I have been corresponding with the Minister about cases in my constituency. The fishermen are away from home for much of the week and their wives want to work, but they do not qualify for the £50 per week child care allowance because they are married. In most instances, that prevents them seeking the training that they undoubtedly want. There is a clear need to extend the allowance.

The House should be grateful to the hon. Member for Barking (Ms. Richardson) for highlighting the case of Mrs. Jackson. The question of resources is important, but from what the hon. Lady said it appears that there might be sufficient resources--a point with which the Minister must deal in his reply.

We are discussing ways in which to encourage women and lone parents, male and female, to come back into the job market through training. There is not much point in getting them trained, however, if they cannot take up jobs because of a lack of child care facilities as a result of the current tax regime affecting workplace nurseries. We must go much further than reforming that tax regime, however.

Column 1099

The problem is especially acute for women who want to take jobs where there are no workplace nurseries. We must expand the state nursery sector.

Mr. Jeremy Corbyn (Islington, North) : Is the hon. Gentleman aware that, on an interpretation of social security law, a woman could be told to take a job, having gone through a training scheme, not get any child care benefits, be on a low wage and therefore be unable to take the job because she cannot get anyone to look after her child--she would not be able to afford it--and end up out of work, having been trained?

Mr. Wallace : That sounds a plausible set of circumstances. There is a barrier to returning to work, and much more must be done about it.

It is regrettable that the Government have not responded more positively to the modest extension that the hon. Member for Barking has suggested. The Lords amendments are good as far as they go, but they do not go far enough.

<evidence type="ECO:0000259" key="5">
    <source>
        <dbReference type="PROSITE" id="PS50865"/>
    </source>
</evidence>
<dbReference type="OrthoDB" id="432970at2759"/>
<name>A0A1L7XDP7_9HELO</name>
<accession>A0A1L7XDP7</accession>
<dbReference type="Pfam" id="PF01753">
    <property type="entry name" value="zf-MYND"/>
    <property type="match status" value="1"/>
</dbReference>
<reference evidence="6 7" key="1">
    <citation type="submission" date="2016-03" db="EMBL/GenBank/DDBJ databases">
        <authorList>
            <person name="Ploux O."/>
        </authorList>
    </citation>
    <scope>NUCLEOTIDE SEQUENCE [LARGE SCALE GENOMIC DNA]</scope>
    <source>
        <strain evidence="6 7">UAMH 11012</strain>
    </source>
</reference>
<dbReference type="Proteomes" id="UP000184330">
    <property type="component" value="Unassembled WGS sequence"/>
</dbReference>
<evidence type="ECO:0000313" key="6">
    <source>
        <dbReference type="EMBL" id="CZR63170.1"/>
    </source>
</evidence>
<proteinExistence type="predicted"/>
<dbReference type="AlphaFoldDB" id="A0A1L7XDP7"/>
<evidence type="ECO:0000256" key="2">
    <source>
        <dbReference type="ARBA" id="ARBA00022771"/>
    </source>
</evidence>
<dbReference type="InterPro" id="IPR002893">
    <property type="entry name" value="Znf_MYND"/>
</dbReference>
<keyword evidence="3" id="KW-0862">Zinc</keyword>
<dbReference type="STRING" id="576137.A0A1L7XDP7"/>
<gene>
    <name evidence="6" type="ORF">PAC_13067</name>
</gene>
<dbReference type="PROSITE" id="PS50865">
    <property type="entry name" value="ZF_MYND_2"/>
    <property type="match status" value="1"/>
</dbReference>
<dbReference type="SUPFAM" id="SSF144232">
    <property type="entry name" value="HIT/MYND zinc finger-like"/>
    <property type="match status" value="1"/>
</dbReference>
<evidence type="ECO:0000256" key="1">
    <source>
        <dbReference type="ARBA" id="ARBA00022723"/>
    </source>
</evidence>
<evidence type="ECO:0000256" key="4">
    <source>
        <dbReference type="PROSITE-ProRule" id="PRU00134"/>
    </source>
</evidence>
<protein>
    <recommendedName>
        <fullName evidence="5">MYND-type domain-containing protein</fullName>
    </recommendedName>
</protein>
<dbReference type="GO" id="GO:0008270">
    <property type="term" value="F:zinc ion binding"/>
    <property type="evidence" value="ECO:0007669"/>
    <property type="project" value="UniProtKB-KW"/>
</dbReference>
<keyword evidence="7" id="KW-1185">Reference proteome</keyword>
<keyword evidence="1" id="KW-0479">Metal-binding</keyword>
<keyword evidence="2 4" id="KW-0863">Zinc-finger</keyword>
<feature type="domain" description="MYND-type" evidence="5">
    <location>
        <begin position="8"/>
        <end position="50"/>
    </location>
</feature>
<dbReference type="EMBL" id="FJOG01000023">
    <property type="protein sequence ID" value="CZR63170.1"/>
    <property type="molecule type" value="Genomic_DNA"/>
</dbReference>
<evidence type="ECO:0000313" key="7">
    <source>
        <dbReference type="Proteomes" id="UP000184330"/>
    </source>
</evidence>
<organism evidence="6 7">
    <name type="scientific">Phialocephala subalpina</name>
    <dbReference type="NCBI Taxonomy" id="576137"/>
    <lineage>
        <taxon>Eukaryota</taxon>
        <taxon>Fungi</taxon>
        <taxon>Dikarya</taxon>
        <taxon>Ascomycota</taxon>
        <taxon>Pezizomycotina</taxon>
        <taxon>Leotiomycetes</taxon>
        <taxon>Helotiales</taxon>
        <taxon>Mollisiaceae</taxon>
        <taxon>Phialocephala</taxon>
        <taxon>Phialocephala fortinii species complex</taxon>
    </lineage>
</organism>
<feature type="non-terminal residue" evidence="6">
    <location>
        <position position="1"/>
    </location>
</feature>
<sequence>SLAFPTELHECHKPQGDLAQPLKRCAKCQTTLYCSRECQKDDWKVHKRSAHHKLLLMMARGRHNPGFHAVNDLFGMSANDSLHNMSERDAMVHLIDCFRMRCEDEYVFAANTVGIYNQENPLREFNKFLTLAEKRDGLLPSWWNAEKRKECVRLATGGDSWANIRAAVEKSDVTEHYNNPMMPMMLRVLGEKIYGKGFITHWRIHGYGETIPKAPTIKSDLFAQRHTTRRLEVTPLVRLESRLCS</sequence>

11 pm

Mrs. Alice Mahon (Halifax) : I believe that lack of child care is one of the main reasons why women do not enter the labour market, why they do not get on once they get a job and why they do not go on training courses. Lone parents struggle more than other people, but married women in low-income families experience great difficulty in taking up employment and training opportunities.

It seems that the Government accept that training is necessary but also ensure that it cannot be taken up. The Equal Opportunities Commission believes that the Government discriminate. If, as we sincerely hope, the appeal that has been mentioned is upheld, the Government will once again be seen to be going backwards when the rest of Europe is going forwards.

We need universally available child care. The Government should be just a little daring and accept our amendment. My hon. Friend the Member for Barking (Ms. Richardson) made some sensible and telling points.

Mr. Nicholls : With the leave of the House, I should like to reply to the debate.

Sometimes, when we have short debates, the quality of speeches shows that the debate could have gone on fruitfully for a good deal longer. With her usual perspicacity, the hon. Member for Barking (Ms. Richardson) anticipated that I cannot tonight give her everything that she wants. She was perhaps most worried that, if Mrs. Jackson wins her case, what is proposed here might retrospectively take away from her what she might obtain in the court. If Mrs. Jackson wins her case, she and anyone else who has a case in the pipeline will find that the judgment is honoured and that there is no question of retrospection.

The hon. Member for Barking, my hon. Friend the Member for Torridge and Devon, West (Miss Nicholson) and the hon. Member for Halifax (Mrs. Mahon) have all put their finger on the Government's dilemma. We are being accused not of not having done anything helpful, but of having come up with a good idea and not going far enough. The easy way to avoid laying oneself open to that criticism is to do nothing to help. The Government's

Column 1100

detractors would say that that is no more than can be expected of the Government and that no great harm has been done.